Accessing Ozone S3 using S3A FileSystem

If the Ozone S3 gateway is configured with TLS (HTTPs), you must import the CA certificate to Java truststore. This is because the CA certificate that is used to set up TLS is not available in the default Java truststore; however, the hadoop-aws connector library only trusts the built-in Java truststore certificates.

To override the default Java truststore, create a truststore named jssecacerts in the same directory ($JAVA_HOME/jre/lib/security/jssecacerts) on all cluster nodes where the user intends to run jobs or shell commands against Ozone S3. You can find the Ozone S3 gateway truststore location from the ozone-site.xml file which is normally located in the /etc/ozone/conf.cloudera.OZONE-1 directory. From the ozone-site.xml file, you can find ssl.client.truststore.location and ssl.client.truststore.password.

List entries in the store

  • /usr/java/default/bin/keytool -list -v -keystore <<ssl.client.truststore.location>>
    From the command output, you can find out the srcalias value which is shown as “​​Alias name”. In this example, the “Alias name” is cmrootca-0. Import the CA certificate (In this example, the certificate is imported to jssecacerts truststore). /usr/java/default/bin/keytool -importkeystore -destkeystore $JAVA_HOME/jre/lib/security/jssecacerts -srckeystore <<ssl.client.truststore.location>> -srcalias <<alias>>
  • Enter the destination password as “changeit” and the source password as it is configured in the cluster.

    Ozone S3 currently does not support Etags and versioning because the configuration related to them needs to be disabled when using S3A filesystem with Ozone S3. You can either pass the Ozone S3 configurations from the command line or store them in the /tmp/ file or cluster-wide safety valve in the core-site.xml file.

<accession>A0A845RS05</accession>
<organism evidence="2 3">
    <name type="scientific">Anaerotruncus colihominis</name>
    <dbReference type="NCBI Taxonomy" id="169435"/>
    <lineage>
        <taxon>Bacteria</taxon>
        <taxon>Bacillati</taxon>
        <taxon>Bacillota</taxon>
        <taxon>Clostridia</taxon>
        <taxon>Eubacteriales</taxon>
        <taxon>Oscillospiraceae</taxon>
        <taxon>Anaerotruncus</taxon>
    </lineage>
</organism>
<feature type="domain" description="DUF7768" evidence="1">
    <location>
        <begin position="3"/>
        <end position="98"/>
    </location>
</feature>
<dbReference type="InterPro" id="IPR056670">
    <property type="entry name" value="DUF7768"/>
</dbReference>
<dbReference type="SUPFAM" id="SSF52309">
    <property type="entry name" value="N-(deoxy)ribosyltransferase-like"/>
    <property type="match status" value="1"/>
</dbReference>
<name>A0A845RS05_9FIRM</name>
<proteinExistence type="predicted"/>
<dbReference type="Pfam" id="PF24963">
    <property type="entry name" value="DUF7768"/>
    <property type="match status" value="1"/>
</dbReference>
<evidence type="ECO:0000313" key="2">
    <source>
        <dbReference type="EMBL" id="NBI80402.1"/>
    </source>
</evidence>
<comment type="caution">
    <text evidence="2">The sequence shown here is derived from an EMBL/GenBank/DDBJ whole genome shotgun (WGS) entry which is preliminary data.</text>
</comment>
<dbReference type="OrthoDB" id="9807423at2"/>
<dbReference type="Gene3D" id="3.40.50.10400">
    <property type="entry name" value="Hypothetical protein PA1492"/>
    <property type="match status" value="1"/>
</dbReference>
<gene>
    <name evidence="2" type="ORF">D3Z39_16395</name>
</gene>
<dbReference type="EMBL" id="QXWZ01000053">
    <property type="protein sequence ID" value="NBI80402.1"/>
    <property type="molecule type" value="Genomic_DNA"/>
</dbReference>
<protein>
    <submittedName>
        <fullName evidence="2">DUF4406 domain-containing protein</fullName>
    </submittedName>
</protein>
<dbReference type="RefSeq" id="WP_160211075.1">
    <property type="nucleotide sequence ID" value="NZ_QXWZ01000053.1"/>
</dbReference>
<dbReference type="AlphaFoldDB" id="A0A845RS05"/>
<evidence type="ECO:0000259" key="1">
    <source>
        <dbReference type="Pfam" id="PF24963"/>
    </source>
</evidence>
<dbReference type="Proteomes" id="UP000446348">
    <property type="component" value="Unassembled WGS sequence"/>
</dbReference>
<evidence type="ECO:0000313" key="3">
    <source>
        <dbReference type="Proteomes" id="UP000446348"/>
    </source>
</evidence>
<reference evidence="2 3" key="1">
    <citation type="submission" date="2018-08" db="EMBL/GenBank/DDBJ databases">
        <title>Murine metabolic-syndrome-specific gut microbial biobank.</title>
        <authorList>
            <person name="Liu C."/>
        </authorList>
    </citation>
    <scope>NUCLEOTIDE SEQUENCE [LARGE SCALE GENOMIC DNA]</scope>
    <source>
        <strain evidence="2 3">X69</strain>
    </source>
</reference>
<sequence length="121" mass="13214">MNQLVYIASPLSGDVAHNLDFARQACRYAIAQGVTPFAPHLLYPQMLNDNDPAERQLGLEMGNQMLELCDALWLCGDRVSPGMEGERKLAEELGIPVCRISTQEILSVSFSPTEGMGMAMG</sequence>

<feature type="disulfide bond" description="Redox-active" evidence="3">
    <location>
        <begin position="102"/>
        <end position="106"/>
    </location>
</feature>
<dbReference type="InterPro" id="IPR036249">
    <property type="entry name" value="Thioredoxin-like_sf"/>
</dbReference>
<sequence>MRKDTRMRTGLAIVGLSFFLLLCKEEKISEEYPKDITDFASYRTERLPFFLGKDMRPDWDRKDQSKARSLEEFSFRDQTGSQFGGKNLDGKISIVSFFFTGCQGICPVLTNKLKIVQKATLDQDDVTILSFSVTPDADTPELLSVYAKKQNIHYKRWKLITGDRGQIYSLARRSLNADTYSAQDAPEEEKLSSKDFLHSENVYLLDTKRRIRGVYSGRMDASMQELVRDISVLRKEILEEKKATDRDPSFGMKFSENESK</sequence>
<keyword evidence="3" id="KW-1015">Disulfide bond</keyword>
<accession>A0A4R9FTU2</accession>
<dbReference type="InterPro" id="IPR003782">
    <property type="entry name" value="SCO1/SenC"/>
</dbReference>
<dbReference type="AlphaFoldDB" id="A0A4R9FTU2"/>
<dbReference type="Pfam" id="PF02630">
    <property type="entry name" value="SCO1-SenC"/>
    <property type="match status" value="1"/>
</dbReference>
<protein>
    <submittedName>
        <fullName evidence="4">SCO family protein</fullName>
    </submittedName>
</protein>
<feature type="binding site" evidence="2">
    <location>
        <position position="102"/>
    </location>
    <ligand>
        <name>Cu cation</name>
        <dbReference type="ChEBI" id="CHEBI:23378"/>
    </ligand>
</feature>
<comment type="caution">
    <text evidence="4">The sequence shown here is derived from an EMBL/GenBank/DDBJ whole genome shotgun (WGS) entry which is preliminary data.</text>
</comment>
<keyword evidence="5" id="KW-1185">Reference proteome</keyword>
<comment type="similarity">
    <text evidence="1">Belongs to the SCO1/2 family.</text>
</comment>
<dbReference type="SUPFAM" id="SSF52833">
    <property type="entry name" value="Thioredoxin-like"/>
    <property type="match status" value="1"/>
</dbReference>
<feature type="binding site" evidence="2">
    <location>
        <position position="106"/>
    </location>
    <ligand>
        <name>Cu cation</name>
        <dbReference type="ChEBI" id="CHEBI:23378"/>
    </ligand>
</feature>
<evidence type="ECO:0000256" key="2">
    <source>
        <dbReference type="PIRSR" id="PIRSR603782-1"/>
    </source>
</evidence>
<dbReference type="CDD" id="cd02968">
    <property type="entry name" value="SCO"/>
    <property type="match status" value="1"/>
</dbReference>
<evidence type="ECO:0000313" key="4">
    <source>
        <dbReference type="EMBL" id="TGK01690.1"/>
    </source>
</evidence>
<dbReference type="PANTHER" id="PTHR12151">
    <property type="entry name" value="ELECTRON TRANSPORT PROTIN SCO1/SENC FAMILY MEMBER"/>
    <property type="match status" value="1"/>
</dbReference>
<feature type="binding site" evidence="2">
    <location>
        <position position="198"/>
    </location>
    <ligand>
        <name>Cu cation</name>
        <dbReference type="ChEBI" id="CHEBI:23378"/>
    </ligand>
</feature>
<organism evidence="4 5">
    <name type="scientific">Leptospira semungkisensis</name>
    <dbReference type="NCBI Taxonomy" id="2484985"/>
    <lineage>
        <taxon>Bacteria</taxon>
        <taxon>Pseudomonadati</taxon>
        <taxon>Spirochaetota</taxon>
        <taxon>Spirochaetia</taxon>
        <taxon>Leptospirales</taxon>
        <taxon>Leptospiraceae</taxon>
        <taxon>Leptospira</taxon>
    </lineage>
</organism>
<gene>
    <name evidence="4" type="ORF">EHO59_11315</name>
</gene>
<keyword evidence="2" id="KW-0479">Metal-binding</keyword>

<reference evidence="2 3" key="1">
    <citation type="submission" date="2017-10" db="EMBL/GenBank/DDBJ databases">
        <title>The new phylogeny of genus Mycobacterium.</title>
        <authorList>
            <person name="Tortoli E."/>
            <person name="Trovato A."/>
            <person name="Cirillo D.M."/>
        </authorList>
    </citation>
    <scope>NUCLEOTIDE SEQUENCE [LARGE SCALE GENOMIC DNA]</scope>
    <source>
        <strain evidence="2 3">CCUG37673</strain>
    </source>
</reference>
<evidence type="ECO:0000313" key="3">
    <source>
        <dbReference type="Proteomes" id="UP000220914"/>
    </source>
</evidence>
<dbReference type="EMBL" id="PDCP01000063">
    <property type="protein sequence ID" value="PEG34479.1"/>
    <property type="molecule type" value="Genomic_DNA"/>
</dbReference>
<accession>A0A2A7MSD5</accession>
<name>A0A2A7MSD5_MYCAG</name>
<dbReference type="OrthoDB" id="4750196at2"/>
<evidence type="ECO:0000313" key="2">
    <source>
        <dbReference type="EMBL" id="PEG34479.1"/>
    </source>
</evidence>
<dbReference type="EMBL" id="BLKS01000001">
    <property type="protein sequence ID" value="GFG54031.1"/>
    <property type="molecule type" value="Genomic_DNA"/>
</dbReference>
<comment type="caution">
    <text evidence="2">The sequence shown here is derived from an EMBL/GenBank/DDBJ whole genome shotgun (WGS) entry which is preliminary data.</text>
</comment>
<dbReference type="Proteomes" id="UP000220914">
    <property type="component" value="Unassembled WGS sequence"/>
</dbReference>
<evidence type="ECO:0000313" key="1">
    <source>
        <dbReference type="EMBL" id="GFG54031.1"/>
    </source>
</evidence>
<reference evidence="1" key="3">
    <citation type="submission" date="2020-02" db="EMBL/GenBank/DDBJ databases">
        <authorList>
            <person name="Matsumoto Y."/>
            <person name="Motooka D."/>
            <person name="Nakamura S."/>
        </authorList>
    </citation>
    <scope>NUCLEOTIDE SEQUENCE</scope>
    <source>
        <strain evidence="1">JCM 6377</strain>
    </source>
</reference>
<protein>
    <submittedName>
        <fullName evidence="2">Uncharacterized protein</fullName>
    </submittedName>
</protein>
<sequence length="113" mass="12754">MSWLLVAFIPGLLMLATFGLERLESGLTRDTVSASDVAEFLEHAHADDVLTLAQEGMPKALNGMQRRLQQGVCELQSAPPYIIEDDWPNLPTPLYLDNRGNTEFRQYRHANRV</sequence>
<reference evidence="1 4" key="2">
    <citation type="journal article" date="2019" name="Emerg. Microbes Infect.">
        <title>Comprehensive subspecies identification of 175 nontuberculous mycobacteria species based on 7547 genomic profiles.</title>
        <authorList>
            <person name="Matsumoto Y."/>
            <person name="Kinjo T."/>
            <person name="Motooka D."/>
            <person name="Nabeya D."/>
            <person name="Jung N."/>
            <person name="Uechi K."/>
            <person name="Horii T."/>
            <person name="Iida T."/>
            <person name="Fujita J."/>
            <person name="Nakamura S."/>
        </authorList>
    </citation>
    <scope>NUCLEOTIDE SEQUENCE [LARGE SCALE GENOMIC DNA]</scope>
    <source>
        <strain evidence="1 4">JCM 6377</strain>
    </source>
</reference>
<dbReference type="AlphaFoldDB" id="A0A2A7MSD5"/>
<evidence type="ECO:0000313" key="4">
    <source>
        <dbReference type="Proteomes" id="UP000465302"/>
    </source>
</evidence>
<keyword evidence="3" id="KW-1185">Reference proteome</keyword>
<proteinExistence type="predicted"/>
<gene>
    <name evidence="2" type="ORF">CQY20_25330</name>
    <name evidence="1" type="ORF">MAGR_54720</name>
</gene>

In Cloudera’s Hadoop fs command examples, S3 properties are stored as safety valves in the core-site.xml file.
  • You must create an Ozone S3 property file with required configurations to run the Spark program from a spark-shell.
  • Obtain awsAccessKey and awsSecret using the ozone s3 getsecret command
    ozone s3 getsecret --om-service-id=<<ozone service id>>
  • Create Ozone S3 property file: /tmp/
spark.hadoop.fs.s3a.impl        org.apache.hadoop.fs.s3a.S3AFileSystem
spark.hadoop.fs.s3a.access.key  <<accessKey>>
spark.hadoop.fs.s3a.secret.key  <<secret>>
spark.hadoop.fs.s3a.endpoint    <<Ozone S3 endpoint Url>>
spark.hadoop.fs.s3a.bucket.probe 0
spark.hadoop.fs.s3a.change.detection.version.required false
spark.hadoop.fs.s3a.change.detection.mode none true

In the configurations, replace <<accessKey>> and <<secret>> with awsAccessKey and awsSecret obtained using the Ozone S3 getsecret command accordingly and <<Ozone S3 endpoint URL>> with Ozone S3 gateway URL from the cluster.

Sample shell commands using S3A filesystem
  • Create a directory “dir1/dir2” in testbucket.
hadoop fs -mkdir -p s3a://testbucket/dir1/dir2
  • Place a file named key1 in the “dir1/dir2” directory in testbucket
    hadoop fs -put /tmp/key1 s3a://testbucket/dir1/dir2/key1
  • List files/directories under testbucket

In the examples above, replace <<accesskey>> and <<secret>> with values of awsAccessKey and awsSecret correspondingly obtained from the Ozone S3 getsecret command.

ozone s3 getsecret --om-service-id=<<ozone service id>>